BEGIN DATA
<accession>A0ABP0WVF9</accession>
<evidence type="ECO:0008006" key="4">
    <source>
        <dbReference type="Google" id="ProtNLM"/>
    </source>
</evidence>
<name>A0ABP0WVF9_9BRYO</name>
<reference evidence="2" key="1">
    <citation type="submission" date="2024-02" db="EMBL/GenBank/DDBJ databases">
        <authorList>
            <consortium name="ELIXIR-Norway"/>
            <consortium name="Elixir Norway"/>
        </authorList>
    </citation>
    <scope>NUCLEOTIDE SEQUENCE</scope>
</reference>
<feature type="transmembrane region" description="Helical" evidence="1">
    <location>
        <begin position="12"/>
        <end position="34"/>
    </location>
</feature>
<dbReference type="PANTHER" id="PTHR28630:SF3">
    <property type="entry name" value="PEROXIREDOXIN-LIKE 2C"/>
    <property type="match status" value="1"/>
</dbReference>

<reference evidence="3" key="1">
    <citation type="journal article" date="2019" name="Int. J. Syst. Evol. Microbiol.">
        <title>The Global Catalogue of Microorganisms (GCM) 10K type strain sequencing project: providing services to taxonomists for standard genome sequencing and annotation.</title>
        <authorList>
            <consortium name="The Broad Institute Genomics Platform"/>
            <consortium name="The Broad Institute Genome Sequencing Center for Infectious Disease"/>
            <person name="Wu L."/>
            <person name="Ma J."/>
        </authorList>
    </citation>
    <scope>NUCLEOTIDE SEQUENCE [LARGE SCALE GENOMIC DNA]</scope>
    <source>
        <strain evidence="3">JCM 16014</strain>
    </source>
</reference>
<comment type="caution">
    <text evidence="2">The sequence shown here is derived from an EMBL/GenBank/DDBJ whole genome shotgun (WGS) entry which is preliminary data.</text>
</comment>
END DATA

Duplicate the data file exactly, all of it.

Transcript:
<accession>A0ABP0WVF9</accession>
<evidence type="ECO:0008006" key="4">
    <source>
        <dbReference type="Google" id="ProtNLM"/>
    </source>
</evidence>
<name>A0ABP0WVF9_9BRYO</name>
<reference evidence="2" key="1">
    <citation type="submission" date="2024-02" db="EMBL/GenBank/DDBJ databases">
        <authorList>
            <consortium name="ELIXIR-Norway"/>
            <consortium name="Elixir Norway"/>
        </authorList>
    </citation>
    <scope>NUCLEOTIDE SEQUENCE</scope>
</reference>
<feature type="transmembrane region" description="Helical" evidence="1">
    <location>
        <begin position="12"/>
        <end position="34"/>
    </location>
</feature>
<dbReference type="PANTHER" id="PTHR28630:SF3">
    <property type="entry name" value="PEROXIREDOXIN-LIKE 2C"/>
    <property type="match status" value="1"/>
</dbReference>

<reference evidence="3" key="1">
    <citation type="journal article" date="2019" name="Int. J. Syst. Evol. Microbiol.">
        <title>The Global Catalogue of Microorganisms (GCM) 10K type strain sequencing project: providing services to taxonomists for standard genome sequencing and annotation.</title>
        <authorList>
            <consortium name="The Broad Institute Genomics Platform"/>
            <consortium name="The Broad Institute Genome Sequencing Center for Infectious Disease"/>
            <person name="Wu L."/>
            <person name="Ma J."/>
        </authorList>
    </citation>
    <scope>NUCLEOTIDE SEQUENCE [LARGE SCALE GENOMIC DNA]</scope>
    <source>
        <strain evidence="3">JCM 16014</strain>
    </source>
</reference>
<comment type="caution">
    <text evidence="2">The sequence shown here is derived from an EMBL/GenBank/DDBJ whole genome shotgun (WGS) entry which is preliminary data.</text>
</comment>